Universally Unique Identifiers are a very practical solution to unique IDs. With 10^30 possible values, the odds of having a collision are, well, astronomical. They're fast enough to generate, random enough to be unique, and there are so many of them that- well, they may not be universally unique through all time, but they're certainly unique enough.


Krysk's predecessor isn't so confident.

key = uuid4() if(key in self.unloadQueue): # it probably couldn't possibly collide twice right? # right guys? :D key = uuid4() self.unloadQueue[key] = unloaded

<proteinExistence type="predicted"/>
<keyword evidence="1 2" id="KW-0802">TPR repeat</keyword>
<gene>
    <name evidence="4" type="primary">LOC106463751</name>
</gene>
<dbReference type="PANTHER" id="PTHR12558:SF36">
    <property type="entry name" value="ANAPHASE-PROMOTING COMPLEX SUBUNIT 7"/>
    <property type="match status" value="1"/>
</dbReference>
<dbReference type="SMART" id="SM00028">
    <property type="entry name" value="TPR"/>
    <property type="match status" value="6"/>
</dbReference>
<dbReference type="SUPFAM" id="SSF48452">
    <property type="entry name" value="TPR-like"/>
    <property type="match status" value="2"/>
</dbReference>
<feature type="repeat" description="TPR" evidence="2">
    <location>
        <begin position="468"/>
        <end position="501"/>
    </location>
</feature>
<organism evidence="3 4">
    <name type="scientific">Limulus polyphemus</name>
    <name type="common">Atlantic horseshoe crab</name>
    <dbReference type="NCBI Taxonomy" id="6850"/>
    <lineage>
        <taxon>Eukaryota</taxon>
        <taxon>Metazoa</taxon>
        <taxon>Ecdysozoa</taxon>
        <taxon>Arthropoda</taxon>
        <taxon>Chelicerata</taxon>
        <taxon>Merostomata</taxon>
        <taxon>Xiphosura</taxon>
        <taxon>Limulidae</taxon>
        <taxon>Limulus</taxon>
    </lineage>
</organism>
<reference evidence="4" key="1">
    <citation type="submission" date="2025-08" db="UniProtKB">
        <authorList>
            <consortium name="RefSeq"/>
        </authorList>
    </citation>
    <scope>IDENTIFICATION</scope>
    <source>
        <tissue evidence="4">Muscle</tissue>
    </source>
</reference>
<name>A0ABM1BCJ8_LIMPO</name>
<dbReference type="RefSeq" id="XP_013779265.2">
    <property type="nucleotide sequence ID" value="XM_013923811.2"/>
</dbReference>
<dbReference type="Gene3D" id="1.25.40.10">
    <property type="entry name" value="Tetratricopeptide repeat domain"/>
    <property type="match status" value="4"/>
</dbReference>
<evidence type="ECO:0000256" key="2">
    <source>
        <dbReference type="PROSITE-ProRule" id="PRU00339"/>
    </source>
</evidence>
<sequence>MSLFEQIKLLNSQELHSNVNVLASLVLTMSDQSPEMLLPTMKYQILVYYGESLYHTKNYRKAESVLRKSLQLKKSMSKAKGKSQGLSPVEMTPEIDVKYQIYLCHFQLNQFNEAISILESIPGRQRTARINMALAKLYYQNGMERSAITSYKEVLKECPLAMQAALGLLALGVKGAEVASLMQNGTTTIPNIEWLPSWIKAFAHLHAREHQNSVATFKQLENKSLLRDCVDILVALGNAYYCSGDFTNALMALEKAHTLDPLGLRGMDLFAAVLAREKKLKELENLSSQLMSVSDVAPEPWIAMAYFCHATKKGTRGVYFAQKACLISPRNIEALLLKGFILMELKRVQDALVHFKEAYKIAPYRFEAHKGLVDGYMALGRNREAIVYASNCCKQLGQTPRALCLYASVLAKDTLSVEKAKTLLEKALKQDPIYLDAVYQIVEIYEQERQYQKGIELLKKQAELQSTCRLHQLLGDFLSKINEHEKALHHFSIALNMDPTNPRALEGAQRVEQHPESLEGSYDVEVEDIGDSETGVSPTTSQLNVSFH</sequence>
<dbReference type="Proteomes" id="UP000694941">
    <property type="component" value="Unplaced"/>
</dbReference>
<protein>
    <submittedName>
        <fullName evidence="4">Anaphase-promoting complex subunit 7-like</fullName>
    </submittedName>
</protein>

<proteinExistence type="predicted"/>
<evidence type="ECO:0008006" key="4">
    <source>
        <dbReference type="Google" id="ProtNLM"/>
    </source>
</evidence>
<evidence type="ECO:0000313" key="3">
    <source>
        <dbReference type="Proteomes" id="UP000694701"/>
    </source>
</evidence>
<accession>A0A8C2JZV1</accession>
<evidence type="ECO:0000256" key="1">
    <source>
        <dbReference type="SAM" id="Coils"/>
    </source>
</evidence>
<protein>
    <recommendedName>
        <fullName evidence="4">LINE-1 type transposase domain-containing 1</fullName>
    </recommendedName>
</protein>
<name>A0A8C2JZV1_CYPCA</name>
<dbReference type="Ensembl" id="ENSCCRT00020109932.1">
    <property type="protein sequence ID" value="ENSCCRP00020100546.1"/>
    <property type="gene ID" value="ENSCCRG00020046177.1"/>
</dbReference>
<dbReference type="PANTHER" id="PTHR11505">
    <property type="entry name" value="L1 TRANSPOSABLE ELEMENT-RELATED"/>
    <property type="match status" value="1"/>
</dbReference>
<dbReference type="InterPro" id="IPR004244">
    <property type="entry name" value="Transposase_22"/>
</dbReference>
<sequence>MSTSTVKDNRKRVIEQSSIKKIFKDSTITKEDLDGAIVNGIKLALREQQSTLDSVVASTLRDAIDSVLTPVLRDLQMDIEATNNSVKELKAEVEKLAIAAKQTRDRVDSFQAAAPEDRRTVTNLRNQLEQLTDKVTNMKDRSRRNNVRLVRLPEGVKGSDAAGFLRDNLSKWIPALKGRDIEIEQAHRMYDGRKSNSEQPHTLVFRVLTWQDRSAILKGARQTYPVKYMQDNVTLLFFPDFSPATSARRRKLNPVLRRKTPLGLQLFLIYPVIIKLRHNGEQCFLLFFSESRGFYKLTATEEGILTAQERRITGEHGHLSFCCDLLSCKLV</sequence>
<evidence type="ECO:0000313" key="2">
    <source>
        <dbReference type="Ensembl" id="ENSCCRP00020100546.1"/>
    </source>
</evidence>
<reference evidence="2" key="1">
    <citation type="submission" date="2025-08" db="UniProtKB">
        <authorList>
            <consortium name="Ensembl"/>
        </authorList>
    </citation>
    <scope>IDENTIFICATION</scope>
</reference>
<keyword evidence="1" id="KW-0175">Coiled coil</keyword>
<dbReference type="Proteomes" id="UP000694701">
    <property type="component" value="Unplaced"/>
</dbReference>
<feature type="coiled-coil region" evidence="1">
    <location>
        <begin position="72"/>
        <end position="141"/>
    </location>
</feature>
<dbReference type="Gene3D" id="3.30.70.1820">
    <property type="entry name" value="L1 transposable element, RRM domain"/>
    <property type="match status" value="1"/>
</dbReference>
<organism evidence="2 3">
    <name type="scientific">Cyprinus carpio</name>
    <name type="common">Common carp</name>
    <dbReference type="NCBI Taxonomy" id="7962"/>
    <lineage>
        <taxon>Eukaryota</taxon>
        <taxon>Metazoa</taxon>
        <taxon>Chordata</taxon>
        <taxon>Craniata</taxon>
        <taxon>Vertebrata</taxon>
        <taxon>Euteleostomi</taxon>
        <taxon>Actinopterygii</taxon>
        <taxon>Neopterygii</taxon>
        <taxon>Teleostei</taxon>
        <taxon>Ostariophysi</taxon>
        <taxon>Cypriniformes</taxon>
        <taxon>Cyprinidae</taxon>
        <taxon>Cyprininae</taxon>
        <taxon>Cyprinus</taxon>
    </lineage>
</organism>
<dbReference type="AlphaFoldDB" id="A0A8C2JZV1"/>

The comments explain the code, but leave me with so many more questions. Did they actually have a collision in the past? Exactly how many entries are they putting in this unloadQueue? The plausible explanation is that the developer responsible was being overly cautious. But… were they?

Krysk writes: "Some code in our production server software. Comments like these are the stuff of nightmares for maintenance programmers."

I don't know about nightmares, but I might lose some sleep puzzling over this.

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